Combining bits of “The Thing” (the Carpenter version) and the “Aliens” franchise with themes reminiscent of “2001” and his own “Ex Machina,” writer-director Alex Garland offers an adaptation of the first volume of Jeff VanderMeer’s Southern Reach trilogy that’s consistently tantalizing but also deliberately obscure. “Annihilation” should appeal to the same audience that embraced Denis Villeneuve’s “Arrival,” but will probably leave as many moviegoers scratching their heads in frustration as that film did.

In a tale dominated by female characters, Natalie Portman is Lena, a biologist specializing in cell reproduction who’s going through life in a daze over the disappearance of her husband Kane (Oscar Isaac) in a secret military operation. When he suddenly returns inexplicably after months of absence, unable to remember anything about his experience, and then falls terribly ill—only to be virtually kidnapped by soldiers on the way to the hospital in an ambulance—Lena, who has a military background herself, is carted away with him.

Lena awakens in a secret government facility in Florida, where Kane is now being treated (none too successfully, it appears) and she is confronted by a no-nonsense commander, Ventress (Jennifer Jason Leigh), who explains to her what her husband’s mission was: to enter a zone on the coast called Area X along with some colleagues and report on what was happening there. His was only the latest such squad send into the region, and he was the only one to return alive—how, no one knows.

And what is Area X? It is a place around a lighthouse where a meteor struck, creating a zone surrounded by an undulating, colored shroud. The zone, nicknamed The Shimmer, is constantly expanding. It has been quarantined under the guise of protecting people from a toxic waste accident, but its growth will soon engulf populated areas. It is imperative that the government find out what is happening within it.

So Ventress is preparing to lead anther mission into Area X. Other members will include hot-tempered Anya (Gina Rodriguez), smart physicist Josie Radek (Tessa Thompson) and anthropologist Cass Sheppard (Tuva Novotny). Determined to find out the truth, Lena joins the expedition, and the five intrepid women pass through the shimmering border with weapons at the ready.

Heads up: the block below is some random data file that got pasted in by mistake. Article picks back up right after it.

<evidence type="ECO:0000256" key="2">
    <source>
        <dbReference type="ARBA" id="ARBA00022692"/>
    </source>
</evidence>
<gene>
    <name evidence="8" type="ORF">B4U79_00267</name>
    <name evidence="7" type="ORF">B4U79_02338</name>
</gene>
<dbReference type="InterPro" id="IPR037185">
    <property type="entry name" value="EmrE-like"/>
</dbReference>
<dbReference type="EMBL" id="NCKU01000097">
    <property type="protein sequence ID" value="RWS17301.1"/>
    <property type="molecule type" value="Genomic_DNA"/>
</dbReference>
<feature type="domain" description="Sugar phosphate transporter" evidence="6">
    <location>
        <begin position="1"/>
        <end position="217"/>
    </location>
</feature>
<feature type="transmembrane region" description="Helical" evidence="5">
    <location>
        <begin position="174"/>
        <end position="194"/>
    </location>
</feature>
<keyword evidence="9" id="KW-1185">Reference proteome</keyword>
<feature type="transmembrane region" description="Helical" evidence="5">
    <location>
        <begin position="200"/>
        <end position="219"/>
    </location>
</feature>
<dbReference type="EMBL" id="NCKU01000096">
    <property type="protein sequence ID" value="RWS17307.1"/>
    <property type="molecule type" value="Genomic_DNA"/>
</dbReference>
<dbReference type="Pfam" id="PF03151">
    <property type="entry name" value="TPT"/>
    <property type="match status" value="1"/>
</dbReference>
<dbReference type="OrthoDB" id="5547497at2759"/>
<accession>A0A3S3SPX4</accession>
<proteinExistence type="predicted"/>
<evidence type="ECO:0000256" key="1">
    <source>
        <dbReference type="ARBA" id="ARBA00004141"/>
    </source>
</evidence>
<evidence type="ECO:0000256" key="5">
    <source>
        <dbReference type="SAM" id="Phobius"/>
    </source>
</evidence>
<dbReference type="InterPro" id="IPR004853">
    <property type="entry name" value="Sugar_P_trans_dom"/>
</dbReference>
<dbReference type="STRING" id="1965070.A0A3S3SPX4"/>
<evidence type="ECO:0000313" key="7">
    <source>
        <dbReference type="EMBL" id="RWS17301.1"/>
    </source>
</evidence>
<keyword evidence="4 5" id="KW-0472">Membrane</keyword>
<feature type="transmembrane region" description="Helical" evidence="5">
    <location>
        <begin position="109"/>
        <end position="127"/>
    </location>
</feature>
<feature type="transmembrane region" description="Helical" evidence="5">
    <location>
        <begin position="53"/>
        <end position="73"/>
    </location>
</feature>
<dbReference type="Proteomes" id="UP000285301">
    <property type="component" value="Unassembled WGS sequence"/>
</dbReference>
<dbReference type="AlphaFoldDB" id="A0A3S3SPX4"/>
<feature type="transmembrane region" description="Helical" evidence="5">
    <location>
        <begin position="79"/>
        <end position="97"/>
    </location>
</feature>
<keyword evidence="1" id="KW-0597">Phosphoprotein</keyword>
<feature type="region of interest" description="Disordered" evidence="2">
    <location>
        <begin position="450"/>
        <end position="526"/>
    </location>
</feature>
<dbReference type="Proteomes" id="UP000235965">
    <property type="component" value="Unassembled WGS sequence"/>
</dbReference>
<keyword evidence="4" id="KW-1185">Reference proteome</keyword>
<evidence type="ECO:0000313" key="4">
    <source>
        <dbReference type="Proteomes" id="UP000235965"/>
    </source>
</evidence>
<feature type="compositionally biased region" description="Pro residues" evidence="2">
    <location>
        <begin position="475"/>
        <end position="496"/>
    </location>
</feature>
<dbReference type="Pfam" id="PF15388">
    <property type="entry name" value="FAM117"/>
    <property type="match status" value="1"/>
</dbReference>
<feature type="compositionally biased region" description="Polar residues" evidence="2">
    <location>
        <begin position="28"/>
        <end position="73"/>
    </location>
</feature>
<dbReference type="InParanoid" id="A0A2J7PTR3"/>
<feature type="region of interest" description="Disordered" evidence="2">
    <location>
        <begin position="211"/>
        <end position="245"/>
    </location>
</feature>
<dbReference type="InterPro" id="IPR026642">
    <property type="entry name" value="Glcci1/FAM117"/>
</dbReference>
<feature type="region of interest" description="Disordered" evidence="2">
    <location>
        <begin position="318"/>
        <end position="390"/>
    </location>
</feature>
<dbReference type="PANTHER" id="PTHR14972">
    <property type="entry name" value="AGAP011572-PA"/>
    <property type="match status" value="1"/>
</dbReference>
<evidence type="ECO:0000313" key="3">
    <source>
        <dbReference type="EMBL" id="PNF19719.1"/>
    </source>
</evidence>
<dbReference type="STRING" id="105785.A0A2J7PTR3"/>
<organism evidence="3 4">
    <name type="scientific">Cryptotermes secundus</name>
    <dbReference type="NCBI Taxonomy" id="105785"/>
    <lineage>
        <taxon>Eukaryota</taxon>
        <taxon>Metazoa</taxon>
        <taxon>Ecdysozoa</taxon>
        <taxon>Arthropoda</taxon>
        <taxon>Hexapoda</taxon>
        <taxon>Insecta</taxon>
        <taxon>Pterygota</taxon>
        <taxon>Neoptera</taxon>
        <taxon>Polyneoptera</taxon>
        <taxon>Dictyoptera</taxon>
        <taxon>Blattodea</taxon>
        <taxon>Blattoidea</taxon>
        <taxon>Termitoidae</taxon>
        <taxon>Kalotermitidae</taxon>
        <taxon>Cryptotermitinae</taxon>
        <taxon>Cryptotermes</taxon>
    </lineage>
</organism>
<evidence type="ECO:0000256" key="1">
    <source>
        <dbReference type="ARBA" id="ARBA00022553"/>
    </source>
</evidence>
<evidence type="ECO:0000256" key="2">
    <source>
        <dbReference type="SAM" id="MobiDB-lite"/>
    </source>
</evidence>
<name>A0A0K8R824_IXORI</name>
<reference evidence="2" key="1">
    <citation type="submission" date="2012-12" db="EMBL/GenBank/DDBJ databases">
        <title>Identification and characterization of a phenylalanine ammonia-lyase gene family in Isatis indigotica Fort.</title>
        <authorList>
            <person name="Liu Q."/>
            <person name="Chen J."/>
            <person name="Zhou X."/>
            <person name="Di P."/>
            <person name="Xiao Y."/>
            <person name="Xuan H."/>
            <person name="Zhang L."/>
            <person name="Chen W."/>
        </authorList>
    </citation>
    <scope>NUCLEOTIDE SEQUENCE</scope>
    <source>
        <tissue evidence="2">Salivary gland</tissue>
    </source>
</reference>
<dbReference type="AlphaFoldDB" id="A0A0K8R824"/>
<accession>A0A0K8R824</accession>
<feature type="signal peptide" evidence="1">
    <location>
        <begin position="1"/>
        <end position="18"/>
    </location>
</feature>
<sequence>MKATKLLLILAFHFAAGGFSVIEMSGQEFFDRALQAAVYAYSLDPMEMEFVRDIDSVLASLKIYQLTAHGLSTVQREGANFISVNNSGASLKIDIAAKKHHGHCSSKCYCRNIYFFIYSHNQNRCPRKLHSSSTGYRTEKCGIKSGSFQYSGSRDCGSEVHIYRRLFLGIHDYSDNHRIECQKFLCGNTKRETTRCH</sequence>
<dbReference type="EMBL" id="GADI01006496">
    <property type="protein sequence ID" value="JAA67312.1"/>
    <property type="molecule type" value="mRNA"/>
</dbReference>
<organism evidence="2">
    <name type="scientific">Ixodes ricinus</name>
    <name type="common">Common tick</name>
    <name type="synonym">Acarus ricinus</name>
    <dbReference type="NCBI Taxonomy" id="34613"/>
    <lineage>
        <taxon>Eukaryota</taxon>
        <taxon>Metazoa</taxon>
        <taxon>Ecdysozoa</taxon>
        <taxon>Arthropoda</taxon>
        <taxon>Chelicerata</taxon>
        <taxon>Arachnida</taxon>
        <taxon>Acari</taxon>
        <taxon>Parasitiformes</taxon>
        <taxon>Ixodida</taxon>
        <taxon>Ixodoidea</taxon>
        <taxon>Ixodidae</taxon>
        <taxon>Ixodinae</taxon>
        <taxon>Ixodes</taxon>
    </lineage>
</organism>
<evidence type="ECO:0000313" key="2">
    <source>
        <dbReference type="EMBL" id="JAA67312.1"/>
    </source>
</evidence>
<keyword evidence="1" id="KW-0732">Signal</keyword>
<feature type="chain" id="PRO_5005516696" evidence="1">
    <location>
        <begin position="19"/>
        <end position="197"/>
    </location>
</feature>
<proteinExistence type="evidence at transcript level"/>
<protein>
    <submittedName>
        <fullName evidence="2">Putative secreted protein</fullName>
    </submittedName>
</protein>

What they find cannot be revealed in detail, but suffice it to say that they discover a world in process of transformation, with strange foliation and mutated animals. The effect of whatever power is being exuded from the lighthouse on human beings is unclear—is it causing them to go mad and kill one another out of fear, or is its impact stranger and more dangerous to humanity as a whole? The title of the movie indicates the answer, but exactly how the disaster it predicts could happen is something you will have to learn—and puzzle out—for yourself.

While they make their way to the lighthouse, the women encounter curiosities aplenty, but nothing odder than what those who survive the journey confront in the basement of the ruined structure itself. There are also mutated beasts that threaten them—and worse—in episodes reminiscent of Carpenter and Scott. Throughout the actresses handle themselves mostly with aplomb, with Leigh positively exuding toughness and Rodriguez doing a wacked-out episode that’s pretty intense. It’s Portman, however, who provides the glue holding it all together, conveying Lena’s grief over her husband’s loss convincingly before turning into an action heroine with more than a bit of vulnerability beneath her strong exterior. This is a film in which the male presence is distinctly secondary, but Isaac endows Kane with cheerful virility in the flashbacks and persuasive befuddlement in the return sequences.

Other positive elements are the technical contributions. There are some striking and beautiful effects from the team supervised by Andrew Whitehurst, while Mark Digby’s production design adds to the sense of otherworldliness. Rob Hardy’s cinematography and Barney Pilling’s editing accentuate the visuals’ sense of skewed familiarity, and the score by Ben Salisbury and Geoff Barrow uses electronic sounds to reinforce the overall weirdness.

You might come out of “Annihilation” wondering about what you just saw, but the sense of wonderment will stay with you.